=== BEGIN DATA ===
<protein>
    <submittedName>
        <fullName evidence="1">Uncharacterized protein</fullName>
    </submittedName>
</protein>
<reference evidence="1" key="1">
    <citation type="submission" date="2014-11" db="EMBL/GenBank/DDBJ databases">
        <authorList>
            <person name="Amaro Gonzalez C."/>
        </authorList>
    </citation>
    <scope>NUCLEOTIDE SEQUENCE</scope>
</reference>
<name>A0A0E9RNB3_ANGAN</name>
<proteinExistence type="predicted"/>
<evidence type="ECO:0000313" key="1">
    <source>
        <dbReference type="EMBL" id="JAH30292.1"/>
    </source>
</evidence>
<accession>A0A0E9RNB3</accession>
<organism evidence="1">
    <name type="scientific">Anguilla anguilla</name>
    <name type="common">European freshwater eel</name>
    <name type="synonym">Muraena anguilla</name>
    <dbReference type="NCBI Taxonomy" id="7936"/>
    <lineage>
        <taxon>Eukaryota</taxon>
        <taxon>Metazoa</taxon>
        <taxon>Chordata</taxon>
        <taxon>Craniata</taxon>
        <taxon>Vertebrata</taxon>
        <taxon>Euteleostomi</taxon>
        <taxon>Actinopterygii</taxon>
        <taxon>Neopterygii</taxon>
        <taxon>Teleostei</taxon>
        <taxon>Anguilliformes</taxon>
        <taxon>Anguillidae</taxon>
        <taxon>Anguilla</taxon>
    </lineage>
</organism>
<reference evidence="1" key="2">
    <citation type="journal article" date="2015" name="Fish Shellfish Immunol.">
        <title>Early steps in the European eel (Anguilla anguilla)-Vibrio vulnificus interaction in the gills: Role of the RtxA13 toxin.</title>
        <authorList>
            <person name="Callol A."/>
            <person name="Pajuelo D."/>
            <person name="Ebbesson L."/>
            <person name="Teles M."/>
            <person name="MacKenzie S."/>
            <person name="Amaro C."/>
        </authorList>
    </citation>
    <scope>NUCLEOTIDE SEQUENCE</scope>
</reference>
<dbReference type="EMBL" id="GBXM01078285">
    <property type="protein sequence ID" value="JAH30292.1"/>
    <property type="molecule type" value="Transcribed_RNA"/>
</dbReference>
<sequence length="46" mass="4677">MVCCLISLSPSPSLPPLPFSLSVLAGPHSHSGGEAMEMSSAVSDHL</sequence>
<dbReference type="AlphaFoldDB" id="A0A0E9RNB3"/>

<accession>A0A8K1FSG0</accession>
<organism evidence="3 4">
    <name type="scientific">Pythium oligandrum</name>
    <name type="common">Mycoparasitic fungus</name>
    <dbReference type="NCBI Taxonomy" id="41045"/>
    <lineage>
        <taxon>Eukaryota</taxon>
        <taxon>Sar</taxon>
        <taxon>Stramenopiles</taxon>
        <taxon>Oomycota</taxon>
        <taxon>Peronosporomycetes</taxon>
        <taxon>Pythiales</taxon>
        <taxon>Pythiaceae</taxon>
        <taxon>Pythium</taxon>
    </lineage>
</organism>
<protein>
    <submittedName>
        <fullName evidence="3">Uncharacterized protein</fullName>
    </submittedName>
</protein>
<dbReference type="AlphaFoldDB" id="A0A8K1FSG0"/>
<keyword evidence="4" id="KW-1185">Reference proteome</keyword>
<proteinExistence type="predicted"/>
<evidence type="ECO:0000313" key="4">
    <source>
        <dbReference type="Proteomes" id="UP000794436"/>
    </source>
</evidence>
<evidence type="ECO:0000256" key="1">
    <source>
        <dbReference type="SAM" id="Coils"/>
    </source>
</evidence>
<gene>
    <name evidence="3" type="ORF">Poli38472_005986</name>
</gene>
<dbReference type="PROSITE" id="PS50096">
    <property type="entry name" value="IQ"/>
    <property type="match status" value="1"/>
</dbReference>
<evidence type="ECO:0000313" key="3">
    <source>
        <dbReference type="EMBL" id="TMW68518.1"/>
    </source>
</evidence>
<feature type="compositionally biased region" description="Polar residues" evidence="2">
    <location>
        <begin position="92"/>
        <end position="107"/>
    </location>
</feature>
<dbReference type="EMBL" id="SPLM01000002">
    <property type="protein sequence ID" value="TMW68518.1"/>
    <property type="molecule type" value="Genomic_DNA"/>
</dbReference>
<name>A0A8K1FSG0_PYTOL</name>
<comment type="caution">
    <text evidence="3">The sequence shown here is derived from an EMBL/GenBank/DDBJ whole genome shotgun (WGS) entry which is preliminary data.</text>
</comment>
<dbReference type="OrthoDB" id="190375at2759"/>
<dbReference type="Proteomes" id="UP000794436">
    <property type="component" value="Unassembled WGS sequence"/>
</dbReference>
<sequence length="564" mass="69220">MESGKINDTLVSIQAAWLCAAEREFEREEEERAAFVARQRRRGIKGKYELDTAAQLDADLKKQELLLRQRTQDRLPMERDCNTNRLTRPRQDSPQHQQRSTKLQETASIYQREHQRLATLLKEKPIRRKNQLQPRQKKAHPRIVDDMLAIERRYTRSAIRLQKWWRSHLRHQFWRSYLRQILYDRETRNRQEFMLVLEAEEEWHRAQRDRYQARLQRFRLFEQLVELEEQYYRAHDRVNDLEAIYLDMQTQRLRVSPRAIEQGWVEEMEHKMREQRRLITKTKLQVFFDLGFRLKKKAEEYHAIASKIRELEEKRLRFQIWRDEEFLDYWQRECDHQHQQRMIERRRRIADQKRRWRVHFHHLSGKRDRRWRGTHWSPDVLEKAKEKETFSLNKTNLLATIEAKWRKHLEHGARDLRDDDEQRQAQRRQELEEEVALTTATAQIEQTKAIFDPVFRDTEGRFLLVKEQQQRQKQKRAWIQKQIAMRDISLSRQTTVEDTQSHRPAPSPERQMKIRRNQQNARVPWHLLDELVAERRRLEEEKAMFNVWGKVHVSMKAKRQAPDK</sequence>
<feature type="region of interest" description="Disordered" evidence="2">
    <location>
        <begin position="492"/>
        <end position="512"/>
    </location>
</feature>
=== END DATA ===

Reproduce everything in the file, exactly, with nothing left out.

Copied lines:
<protein>
    <submittedName>
        <fullName evidence="1">Uncharacterized protein</fullName>
    </submittedName>
</protein>
<reference evidence="1" key="1">
    <citation type="submission" date="2014-11" db="EMBL/GenBank/DDBJ databases">
        <authorList>
            <person name="Amaro Gonzalez C."/>
        </authorList>
    </citation>
    <scope>NUCLEOTIDE SEQUENCE</scope>
</reference>
<name>A0A0E9RNB3_ANGAN</name>
<proteinExistence type="predicted"/>
<evidence type="ECO:0000313" key="1">
    <source>
        <dbReference type="EMBL" id="JAH30292.1"/>
    </source>
</evidence>
<accession>A0A0E9RNB3</accession>
<organism evidence="1">
    <name type="scientific">Anguilla anguilla</name>
    <name type="common">European freshwater eel</name>
    <name type="synonym">Muraena anguilla</name>
    <dbReference type="NCBI Taxonomy" id="7936"/>
    <lineage>
        <taxon>Eukaryota</taxon>
        <taxon>Metazoa</taxon>
        <taxon>Chordata</taxon>
        <taxon>Craniata</taxon>
        <taxon>Vertebrata</taxon>
        <taxon>Euteleostomi</taxon>
        <taxon>Actinopterygii</taxon>
        <taxon>Neopterygii</taxon>
        <taxon>Teleostei</taxon>
        <taxon>Anguilliformes</taxon>
        <taxon>Anguillidae</taxon>
        <taxon>Anguilla</taxon>
    </lineage>
</organism>
<reference evidence="1" key="2">
    <citation type="journal article" date="2015" name="Fish Shellfish Immunol.">
        <title>Early steps in the European eel (Anguilla anguilla)-Vibrio vulnificus interaction in the gills: Role of the RtxA13 toxin.</title>
        <authorList>
            <person name="Callol A."/>
            <person name="Pajuelo D."/>
            <person name="Ebbesson L."/>
            <person name="Teles M."/>
            <person name="MacKenzie S."/>
            <person name="Amaro C."/>
        </authorList>
    </citation>
    <scope>NUCLEOTIDE SEQUENCE</scope>
</reference>
<dbReference type="EMBL" id="GBXM01078285">
    <property type="protein sequence ID" value="JAH30292.1"/>
    <property type="molecule type" value="Transcribed_RNA"/>
</dbReference>
<sequence length="46" mass="4677">MVCCLISLSPSPSLPPLPFSLSVLAGPHSHSGGEAMEMSSAVSDHL</sequence>
<dbReference type="AlphaFoldDB" id="A0A0E9RNB3"/>

<accession>A0A8K1FSG0</accession>
<organism evidence="3 4">
    <name type="scientific">Pythium oligandrum</name>
    <name type="common">Mycoparasitic fungus</name>
    <dbReference type="NCBI Taxonomy" id="41045"/>
    <lineage>
        <taxon>Eukaryota</taxon>
        <taxon>Sar</taxon>
        <taxon>Stramenopiles</taxon>
        <taxon>Oomycota</taxon>
        <taxon>Peronosporomycetes</taxon>
        <taxon>Pythiales</taxon>
        <taxon>Pythiaceae</taxon>
        <taxon>Pythium</taxon>
    </lineage>
</organism>
<protein>
    <submittedName>
        <fullName evidence="3">Uncharacterized protein</fullName>
    </submittedName>
</protein>
<dbReference type="AlphaFoldDB" id="A0A8K1FSG0"/>
<keyword evidence="4" id="KW-1185">Reference proteome</keyword>
<proteinExistence type="predicted"/>
<evidence type="ECO:0000313" key="4">
    <source>
        <dbReference type="Proteomes" id="UP000794436"/>
    </source>
</evidence>
<evidence type="ECO:0000256" key="1">
    <source>
        <dbReference type="SAM" id="Coils"/>
    </source>
</evidence>
<gene>
    <name evidence="3" type="ORF">Poli38472_005986</name>
</gene>
<dbReference type="PROSITE" id="PS50096">
    <property type="entry name" value="IQ"/>
    <property type="match status" value="1"/>
</dbReference>
<evidence type="ECO:0000313" key="3">
    <source>
        <dbReference type="EMBL" id="TMW68518.1"/>
    </source>
</evidence>
<feature type="compositionally biased region" description="Polar residues" evidence="2">
    <location>
        <begin position="92"/>
        <end position="107"/>
    </location>
</feature>
<dbReference type="EMBL" id="SPLM01000002">
    <property type="protein sequence ID" value="TMW68518.1"/>
    <property type="molecule type" value="Genomic_DNA"/>
</dbReference>
<name>A0A8K1FSG0_PYTOL</name>
<comment type="caution">
    <text evidence="3">The sequence shown here is derived from an EMBL/GenBank/DDBJ whole genome shotgun (WGS) entry which is preliminary data.</text>
</comment>
<dbReference type="OrthoDB" id="190375at2759"/>
<dbReference type="Proteomes" id="UP000794436">
    <property type="component" value="Unassembled WGS sequence"/>
</dbReference>
<sequence length="564" mass="69220">MESGKINDTLVSIQAAWLCAAEREFEREEEERAAFVARQRRRGIKGKYELDTAAQLDADLKKQELLLRQRTQDRLPMERDCNTNRLTRPRQDSPQHQQRSTKLQETASIYQREHQRLATLLKEKPIRRKNQLQPRQKKAHPRIVDDMLAIERRYTRSAIRLQKWWRSHLRHQFWRSYLRQILYDRETRNRQEFMLVLEAEEEWHRAQRDRYQARLQRFRLFEQLVELEEQYYRAHDRVNDLEAIYLDMQTQRLRVSPRAIEQGWVEEMEHKMREQRRLITKTKLQVFFDLGFRLKKKAEEYHAIASKIRELEEKRLRFQIWRDEEFLDYWQRECDHQHQQRMIERRRRIADQKRRWRVHFHHLSGKRDRRWRGTHWSPDVLEKAKEKETFSLNKTNLLATIEAKWRKHLEHGARDLRDDDEQRQAQRRQELEEEVALTTATAQIEQTKAIFDPVFRDTEGRFLLVKEQQQRQKQKRAWIQKQIAMRDISLSRQTTVEDTQSHRPAPSPERQMKIRRNQQNARVPWHLLDELVAERRRLEEEKAMFNVWGKVHVSMKAKRQAPDK</sequence>
<feature type="region of interest" description="Disordered" evidence="2">
    <location>
        <begin position="492"/>
        <end position="512"/>
    </location>
</feature>